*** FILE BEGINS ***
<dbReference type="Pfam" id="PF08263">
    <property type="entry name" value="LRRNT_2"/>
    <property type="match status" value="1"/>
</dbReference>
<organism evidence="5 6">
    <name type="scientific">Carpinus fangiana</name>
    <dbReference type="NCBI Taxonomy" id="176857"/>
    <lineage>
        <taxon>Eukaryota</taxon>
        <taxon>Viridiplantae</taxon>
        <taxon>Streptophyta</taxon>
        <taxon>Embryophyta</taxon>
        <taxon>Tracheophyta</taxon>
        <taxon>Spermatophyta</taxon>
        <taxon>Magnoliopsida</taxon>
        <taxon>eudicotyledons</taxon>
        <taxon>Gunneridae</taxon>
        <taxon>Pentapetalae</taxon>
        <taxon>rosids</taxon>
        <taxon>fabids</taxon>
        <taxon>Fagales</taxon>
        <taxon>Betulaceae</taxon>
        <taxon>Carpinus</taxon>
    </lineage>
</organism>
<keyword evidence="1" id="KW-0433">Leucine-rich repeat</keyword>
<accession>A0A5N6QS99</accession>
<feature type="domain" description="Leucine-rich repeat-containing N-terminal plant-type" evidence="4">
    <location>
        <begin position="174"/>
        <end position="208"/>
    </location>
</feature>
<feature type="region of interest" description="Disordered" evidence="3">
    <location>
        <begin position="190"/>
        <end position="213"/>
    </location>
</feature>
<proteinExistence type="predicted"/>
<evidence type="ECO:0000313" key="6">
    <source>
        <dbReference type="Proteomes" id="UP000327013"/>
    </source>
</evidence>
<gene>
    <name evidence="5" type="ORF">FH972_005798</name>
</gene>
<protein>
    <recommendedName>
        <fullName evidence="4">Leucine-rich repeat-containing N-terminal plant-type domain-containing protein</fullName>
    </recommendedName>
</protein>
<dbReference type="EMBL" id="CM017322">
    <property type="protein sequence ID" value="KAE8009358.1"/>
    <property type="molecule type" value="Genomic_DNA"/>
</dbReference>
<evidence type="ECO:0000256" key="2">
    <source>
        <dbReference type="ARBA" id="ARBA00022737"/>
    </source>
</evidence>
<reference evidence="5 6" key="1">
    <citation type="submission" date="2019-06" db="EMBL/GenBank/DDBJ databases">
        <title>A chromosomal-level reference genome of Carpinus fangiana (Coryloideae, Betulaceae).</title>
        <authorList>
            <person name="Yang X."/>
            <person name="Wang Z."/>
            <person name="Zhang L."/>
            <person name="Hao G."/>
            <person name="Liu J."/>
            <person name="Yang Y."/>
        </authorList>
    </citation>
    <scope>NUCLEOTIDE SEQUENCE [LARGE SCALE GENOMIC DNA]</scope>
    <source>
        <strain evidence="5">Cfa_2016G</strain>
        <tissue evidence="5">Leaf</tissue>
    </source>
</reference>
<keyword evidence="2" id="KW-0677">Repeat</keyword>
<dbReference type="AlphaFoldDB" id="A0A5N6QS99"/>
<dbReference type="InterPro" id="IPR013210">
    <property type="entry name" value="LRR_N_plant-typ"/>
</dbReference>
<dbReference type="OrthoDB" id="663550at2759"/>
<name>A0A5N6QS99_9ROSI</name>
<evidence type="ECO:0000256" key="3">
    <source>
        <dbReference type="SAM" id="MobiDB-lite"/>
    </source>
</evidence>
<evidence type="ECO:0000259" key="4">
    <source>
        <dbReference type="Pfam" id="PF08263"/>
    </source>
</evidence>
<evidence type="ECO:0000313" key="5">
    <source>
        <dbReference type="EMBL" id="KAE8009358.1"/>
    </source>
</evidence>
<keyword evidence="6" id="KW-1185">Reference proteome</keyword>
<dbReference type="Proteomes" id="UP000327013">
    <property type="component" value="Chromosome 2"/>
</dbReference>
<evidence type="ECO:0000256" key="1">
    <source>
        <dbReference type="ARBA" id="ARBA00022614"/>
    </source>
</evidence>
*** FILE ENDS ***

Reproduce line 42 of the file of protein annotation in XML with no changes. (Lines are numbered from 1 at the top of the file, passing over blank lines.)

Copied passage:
    <source>